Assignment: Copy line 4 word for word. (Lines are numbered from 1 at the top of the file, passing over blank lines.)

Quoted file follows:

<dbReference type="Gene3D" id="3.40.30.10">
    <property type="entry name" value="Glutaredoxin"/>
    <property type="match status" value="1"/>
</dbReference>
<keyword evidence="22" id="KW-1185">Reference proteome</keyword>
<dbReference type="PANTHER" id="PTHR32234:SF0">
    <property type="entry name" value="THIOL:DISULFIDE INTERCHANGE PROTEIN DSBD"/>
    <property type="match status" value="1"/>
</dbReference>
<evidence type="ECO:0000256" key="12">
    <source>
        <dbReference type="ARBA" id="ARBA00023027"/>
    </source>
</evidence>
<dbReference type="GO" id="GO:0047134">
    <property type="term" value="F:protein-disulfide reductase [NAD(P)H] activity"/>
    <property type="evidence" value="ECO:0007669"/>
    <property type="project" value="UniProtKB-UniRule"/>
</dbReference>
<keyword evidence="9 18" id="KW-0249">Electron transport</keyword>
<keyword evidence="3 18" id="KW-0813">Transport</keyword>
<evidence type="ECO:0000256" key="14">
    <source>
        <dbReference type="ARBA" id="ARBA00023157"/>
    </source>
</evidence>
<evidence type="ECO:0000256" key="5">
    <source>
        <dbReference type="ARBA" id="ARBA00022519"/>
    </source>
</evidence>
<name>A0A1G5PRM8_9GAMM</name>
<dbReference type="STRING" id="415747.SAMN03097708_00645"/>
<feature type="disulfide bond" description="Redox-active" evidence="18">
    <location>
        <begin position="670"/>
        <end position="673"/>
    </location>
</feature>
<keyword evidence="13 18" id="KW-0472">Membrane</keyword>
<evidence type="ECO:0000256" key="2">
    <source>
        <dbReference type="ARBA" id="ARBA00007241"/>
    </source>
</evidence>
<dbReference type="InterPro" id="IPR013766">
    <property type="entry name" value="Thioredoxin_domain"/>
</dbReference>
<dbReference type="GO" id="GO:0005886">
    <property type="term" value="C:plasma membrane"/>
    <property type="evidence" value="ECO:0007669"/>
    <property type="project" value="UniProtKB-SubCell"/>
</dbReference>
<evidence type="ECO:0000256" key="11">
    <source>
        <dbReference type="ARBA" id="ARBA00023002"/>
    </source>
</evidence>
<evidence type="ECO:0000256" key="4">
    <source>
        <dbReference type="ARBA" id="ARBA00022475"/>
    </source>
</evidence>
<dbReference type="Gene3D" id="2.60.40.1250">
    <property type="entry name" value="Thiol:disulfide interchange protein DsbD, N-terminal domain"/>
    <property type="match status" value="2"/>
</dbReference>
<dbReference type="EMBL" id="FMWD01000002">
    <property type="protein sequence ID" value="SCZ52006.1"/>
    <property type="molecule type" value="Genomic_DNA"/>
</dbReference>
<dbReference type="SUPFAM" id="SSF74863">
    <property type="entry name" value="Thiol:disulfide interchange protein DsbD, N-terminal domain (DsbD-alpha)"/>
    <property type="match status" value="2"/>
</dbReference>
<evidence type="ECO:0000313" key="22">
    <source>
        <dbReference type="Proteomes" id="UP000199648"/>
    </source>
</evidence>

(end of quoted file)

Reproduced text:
</dbReference>